5. optoapp2012

    optoapp2012

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    Location:
    Berkeley, CA
    Status:
    Optometry Student
    SDN 2+ Year Member
    1) There's no book per se, but you can find good admissions information on each school's website. That will tell you a lot about pre-req courses, how that particular school's admissions cycle works, etc. For more general information, this forum is a great source. Also, lots of those books will help you with questions like "How do I get a letter of recommendation from someone?" and "How do I prepare for an interview?" and "How do I write a personal statement?" Most of those are very similar regardless of what professional school you apply for. This forum has a really good Interview Feedback section that talks about particular interview questions people have been asked at different schools over the years. I used that a lot before each of my interviews.


    2) Nope. You actually can't list yourself as a "specialist" either. Optometry specialties are different from medical or dental specialties. For optometry, it's more like "extra practice in xyz". You are paid like you're a resident (like crap haha, but it's something! And no tuition). You get more experience in that area so that you can be more comfortable with your patients, whether they are contact lens fittings (being familiar with the materials, knowing how to do specialty fits like hybrid lenses for keratoconus or whatever) or pediatrics (more emphasis on binocular vision, etc). Then you can tailor your practice to that later, but you still can't claim to be a "contact specialist" or anything. You might spread the word to other OD's in the area that you are good at your residency thing and they might refer some tough cases your way. You can list the residency on your website or resume, but really that's it. Insurance companies do not pay you like a specialist - you are paid for routine eye exams by vision insurance companies and for therapeutic visits in states where applicable for medical visits (like conjunctivitus). Therapeutic visits are paid to you based on the level of severity of the case, not on what kind of specialty or doc you are.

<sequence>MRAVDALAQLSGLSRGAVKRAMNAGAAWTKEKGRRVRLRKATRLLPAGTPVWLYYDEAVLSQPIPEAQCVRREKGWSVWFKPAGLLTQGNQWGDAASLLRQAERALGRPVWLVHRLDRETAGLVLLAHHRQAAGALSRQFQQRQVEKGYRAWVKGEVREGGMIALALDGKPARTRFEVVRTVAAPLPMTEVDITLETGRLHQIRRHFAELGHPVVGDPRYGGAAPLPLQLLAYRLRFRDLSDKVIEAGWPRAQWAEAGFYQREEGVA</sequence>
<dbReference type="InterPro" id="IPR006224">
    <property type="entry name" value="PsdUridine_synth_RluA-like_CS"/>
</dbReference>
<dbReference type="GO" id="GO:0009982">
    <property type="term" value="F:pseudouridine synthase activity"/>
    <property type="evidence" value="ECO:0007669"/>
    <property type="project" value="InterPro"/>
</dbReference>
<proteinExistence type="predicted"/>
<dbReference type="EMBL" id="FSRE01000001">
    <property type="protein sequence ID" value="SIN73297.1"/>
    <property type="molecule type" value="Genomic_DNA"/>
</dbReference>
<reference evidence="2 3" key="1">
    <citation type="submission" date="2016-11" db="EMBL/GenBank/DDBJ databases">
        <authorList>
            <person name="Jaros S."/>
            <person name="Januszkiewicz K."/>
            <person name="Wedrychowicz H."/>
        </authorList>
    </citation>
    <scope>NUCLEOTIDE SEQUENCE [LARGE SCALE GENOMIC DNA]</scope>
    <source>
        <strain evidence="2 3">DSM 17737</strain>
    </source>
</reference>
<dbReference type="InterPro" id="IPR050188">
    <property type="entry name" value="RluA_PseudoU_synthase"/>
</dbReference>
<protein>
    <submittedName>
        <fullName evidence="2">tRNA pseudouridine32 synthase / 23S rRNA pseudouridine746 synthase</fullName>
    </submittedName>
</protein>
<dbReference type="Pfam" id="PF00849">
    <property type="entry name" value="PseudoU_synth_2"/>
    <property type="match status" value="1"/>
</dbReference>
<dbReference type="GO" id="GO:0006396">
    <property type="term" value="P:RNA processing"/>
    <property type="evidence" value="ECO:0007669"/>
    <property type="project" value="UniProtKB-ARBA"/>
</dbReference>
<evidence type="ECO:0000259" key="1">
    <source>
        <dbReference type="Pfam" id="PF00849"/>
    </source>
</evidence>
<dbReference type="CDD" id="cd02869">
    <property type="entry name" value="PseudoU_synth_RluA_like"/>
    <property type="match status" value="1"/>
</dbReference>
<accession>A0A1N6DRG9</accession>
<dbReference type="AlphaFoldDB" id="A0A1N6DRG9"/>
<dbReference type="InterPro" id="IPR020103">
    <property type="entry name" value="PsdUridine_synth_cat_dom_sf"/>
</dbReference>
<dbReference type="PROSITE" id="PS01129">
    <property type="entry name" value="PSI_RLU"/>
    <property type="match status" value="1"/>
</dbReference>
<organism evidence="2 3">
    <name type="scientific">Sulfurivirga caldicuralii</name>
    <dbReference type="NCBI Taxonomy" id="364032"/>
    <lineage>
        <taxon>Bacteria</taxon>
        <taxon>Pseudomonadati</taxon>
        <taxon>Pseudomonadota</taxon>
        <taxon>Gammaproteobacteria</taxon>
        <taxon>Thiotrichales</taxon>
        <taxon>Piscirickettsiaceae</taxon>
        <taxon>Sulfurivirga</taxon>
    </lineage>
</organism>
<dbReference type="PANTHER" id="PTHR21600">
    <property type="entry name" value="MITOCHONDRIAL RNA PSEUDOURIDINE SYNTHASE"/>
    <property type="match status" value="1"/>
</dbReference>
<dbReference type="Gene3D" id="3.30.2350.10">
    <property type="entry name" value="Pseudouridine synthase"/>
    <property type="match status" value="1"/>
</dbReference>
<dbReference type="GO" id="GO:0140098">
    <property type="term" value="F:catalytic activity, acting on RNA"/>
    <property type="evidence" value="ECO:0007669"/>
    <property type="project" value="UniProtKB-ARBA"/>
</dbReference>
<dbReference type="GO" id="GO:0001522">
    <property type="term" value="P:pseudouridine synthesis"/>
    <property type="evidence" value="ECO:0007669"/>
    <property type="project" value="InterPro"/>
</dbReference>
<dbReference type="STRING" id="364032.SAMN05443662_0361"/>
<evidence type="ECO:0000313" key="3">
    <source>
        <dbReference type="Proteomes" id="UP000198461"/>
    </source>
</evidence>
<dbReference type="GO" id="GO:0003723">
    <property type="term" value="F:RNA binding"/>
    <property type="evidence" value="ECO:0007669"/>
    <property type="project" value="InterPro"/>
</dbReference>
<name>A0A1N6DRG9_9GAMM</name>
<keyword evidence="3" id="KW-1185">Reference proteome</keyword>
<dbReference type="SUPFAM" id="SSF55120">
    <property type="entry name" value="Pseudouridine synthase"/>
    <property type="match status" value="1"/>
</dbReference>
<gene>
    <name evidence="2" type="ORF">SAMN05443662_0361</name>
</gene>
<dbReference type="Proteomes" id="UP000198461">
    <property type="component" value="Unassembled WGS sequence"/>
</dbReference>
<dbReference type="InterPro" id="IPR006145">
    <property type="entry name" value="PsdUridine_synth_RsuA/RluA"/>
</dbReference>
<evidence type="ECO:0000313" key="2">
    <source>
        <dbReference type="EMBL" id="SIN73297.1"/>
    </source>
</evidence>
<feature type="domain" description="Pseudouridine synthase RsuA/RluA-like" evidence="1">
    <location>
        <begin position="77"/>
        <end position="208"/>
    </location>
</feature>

3) I think showing up dressed in business attire and with a resume and cover letter (stating that you want to shadow, your plans to attend opt school, etc) is the best way. Practices have to deal with HIPAA regulations, and sometimes patient confidentiality is too big of a pain for them to risk with shadowing. Other times they don't feel comfortable asking their patient base to share the medical visit with someone shadowing. Eventually you will find someone happy to shadow. Contacting a state or local optometric association might also help you out. The optometrists most involved in those organizations are usually the ones who are happier to help someone interested in the profession. Always follow up too if you leave your information there, especially if you leave it with someone who isn't the doctor (often the result since docs might be with patients).